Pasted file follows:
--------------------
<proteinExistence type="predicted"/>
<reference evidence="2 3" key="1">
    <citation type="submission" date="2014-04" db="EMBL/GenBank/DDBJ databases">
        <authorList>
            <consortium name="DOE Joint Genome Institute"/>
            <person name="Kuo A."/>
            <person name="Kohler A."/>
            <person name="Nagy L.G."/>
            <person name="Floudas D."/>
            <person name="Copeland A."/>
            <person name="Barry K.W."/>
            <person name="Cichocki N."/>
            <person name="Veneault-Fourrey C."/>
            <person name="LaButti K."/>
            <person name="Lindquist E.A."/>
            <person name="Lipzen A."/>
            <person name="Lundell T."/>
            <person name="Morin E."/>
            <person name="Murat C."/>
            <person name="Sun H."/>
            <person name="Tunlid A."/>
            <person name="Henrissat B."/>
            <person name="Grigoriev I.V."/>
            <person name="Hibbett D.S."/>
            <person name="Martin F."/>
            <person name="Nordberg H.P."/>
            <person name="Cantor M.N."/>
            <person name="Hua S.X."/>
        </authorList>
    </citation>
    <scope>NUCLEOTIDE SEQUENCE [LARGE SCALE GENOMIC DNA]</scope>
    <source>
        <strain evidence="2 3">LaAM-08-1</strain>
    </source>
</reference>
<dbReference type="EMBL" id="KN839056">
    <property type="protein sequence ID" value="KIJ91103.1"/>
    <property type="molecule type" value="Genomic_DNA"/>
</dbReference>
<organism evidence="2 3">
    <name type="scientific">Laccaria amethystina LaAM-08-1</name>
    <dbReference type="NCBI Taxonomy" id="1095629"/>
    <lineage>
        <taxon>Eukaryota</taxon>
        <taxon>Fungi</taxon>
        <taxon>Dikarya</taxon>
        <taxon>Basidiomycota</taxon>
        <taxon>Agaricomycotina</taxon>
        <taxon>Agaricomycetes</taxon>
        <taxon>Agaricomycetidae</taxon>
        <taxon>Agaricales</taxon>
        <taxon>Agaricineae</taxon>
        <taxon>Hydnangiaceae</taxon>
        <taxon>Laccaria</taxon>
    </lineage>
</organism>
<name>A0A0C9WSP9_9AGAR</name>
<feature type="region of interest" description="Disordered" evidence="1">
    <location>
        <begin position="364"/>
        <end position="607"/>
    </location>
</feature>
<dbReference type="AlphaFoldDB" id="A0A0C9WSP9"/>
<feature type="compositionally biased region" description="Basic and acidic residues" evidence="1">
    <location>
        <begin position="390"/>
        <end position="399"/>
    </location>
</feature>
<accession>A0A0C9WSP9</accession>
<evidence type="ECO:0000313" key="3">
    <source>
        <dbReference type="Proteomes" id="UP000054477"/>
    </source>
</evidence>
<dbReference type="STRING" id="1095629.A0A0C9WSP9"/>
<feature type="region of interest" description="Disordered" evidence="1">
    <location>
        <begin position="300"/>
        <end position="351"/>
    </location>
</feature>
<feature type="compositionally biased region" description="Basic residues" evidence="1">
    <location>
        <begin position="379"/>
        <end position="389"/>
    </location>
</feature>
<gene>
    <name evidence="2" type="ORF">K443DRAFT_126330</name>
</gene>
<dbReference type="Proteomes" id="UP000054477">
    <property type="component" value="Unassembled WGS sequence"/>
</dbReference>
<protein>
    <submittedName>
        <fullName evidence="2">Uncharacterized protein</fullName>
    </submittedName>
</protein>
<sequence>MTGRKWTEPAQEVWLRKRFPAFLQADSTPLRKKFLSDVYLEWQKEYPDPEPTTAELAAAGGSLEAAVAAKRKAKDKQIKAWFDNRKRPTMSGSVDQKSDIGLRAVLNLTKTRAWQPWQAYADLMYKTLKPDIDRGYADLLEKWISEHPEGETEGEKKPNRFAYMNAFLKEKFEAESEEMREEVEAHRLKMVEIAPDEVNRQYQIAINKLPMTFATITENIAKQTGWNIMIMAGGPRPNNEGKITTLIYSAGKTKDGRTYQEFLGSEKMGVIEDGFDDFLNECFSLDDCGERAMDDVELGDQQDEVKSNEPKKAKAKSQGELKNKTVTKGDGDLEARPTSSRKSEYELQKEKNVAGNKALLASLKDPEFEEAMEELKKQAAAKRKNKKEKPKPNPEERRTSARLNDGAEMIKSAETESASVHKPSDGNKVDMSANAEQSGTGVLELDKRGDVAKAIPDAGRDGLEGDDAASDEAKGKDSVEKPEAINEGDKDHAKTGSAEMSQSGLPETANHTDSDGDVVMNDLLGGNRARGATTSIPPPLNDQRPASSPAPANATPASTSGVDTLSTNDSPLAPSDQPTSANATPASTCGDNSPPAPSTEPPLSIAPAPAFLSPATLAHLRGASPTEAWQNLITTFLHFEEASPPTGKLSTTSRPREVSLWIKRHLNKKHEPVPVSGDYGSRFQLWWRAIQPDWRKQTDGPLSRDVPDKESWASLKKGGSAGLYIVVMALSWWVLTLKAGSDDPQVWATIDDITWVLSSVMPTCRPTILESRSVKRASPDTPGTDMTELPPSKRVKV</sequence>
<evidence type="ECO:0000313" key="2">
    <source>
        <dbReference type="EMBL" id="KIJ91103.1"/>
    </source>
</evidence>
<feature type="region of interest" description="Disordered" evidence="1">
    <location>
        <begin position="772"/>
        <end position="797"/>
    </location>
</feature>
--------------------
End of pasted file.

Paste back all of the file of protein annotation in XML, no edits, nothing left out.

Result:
<proteinExistence type="predicted"/>
<reference evidence="2 3" key="1">
    <citation type="submission" date="2014-04" db="EMBL/GenBank/DDBJ databases">
        <authorList>
            <consortium name="DOE Joint Genome Institute"/>
            <person name="Kuo A."/>
            <person name="Kohler A."/>
            <person name="Nagy L.G."/>
            <person name="Floudas D."/>
            <person name="Copeland A."/>
            <person name="Barry K.W."/>
            <person name="Cichocki N."/>
            <person name="Veneault-Fourrey C."/>
            <person name="LaButti K."/>
            <person name="Lindquist E.A."/>
            <person name="Lipzen A."/>
            <person name="Lundell T."/>
            <person name="Morin E."/>
            <person name="Murat C."/>
            <person name="Sun H."/>
            <person name="Tunlid A."/>
            <person name="Henrissat B."/>
            <person name="Grigoriev I.V."/>
            <person name="Hibbett D.S."/>
            <person name="Martin F."/>
            <person name="Nordberg H.P."/>
            <person name="Cantor M.N."/>
            <person name="Hua S.X."/>
        </authorList>
    </citation>
    <scope>NUCLEOTIDE SEQUENCE [LARGE SCALE GENOMIC DNA]</scope>
    <source>
        <strain evidence="2 3">LaAM-08-1</strain>
    </source>
</reference>
<dbReference type="EMBL" id="KN839056">
    <property type="protein sequence ID" value="KIJ91103.1"/>
    <property type="molecule type" value="Genomic_DNA"/>
</dbReference>
<organism evidence="2 3">
    <name type="scientific">Laccaria amethystina LaAM-08-1</name>
    <dbReference type="NCBI Taxonomy" id="1095629"/>
    <lineage>
        <taxon>Eukaryota</taxon>
        <taxon>Fungi</taxon>
        <taxon>Dikarya</taxon>
        <taxon>Basidiomycota</taxon>
        <taxon>Agaricomycotina</taxon>
        <taxon>Agaricomycetes</taxon>
        <taxon>Agaricomycetidae</taxon>
        <taxon>Agaricales</taxon>
        <taxon>Agaricineae</taxon>
        <taxon>Hydnangiaceae</taxon>
        <taxon>Laccaria</taxon>
    </lineage>
</organism>
<name>A0A0C9WSP9_9AGAR</name>
<feature type="region of interest" description="Disordered" evidence="1">
    <location>
        <begin position="364"/>
        <end position="607"/>
    </location>
</feature>
<dbReference type="AlphaFoldDB" id="A0A0C9WSP9"/>
<feature type="compositionally biased region" description="Basic and acidic residues" evidence="1">
    <location>
        <begin position="390"/>
        <end position="399"/>
    </location>
</feature>
<accession>A0A0C9WSP9</accession>
<evidence type="ECO:0000313" key="3">
    <source>
        <dbReference type="Proteomes" id="UP000054477"/>
    </source>
</evidence>
<dbReference type="STRING" id="1095629.A0A0C9WSP9"/>
<feature type="region of interest" description="Disordered" evidence="1">
    <location>
        <begin position="300"/>
        <end position="351"/>
    </location>
</feature>
<feature type="compositionally biased region" description="Basic residues" evidence="1">
    <location>
        <begin position="379"/>
        <end position="389"/>
    </location>
</feature>
<gene>
    <name evidence="2" type="ORF">K443DRAFT_126330</name>
</gene>
<dbReference type="Proteomes" id="UP000054477">
    <property type="component" value="Unassembled WGS sequence"/>
</dbReference>
<protein>
    <submittedName>
        <fullName evidence="2">Uncharacterized protein</fullName>
    </submittedName>
</protein>
<sequence>MTGRKWTEPAQEVWLRKRFPAFLQADSTPLRKKFLSDVYLEWQKEYPDPEPTTAELAAAGGSLEAAVAAKRKAKDKQIKAWFDNRKRPTMSGSVDQKSDIGLRAVLNLTKTRAWQPWQAYADLMYKTLKPDIDRGYADLLEKWISEHPEGETEGEKKPNRFAYMNAFLKEKFEAESEEMREEVEAHRLKMVEIAPDEVNRQYQIAINKLPMTFATITENIAKQTGWNIMIMAGGPRPNNEGKITTLIYSAGKTKDGRTYQEFLGSEKMGVIEDGFDDFLNECFSLDDCGERAMDDVELGDQQDEVKSNEPKKAKAKSQGELKNKTVTKGDGDLEARPTSSRKSEYELQKEKNVAGNKALLASLKDPEFEEAMEELKKQAAAKRKNKKEKPKPNPEERRTSARLNDGAEMIKSAETESASVHKPSDGNKVDMSANAEQSGTGVLELDKRGDVAKAIPDAGRDGLEGDDAASDEAKGKDSVEKPEAINEGDKDHAKTGSAEMSQSGLPETANHTDSDGDVVMNDLLGGNRARGATTSIPPPLNDQRPASSPAPANATPASTSGVDTLSTNDSPLAPSDQPTSANATPASTCGDNSPPAPSTEPPLSIAPAPAFLSPATLAHLRGASPTEAWQNLITTFLHFEEASPPTGKLSTTSRPREVSLWIKRHLNKKHEPVPVSGDYGSRFQLWWRAIQPDWRKQTDGPLSRDVPDKESWASLKKGGSAGLYIVVMALSWWVLTLKAGSDDPQVWATIDDITWVLSSVMPTCRPTILESRSVKRASPDTPGTDMTELPPSKRVKV</sequence>
<evidence type="ECO:0000313" key="2">
    <source>
        <dbReference type="EMBL" id="KIJ91103.1"/>
    </source>
</evidence>
<feature type="region of interest" description="Disordered" evidence="1">
    <location>
        <begin position="772"/>
        <end position="797"/>
    </location>
</feature>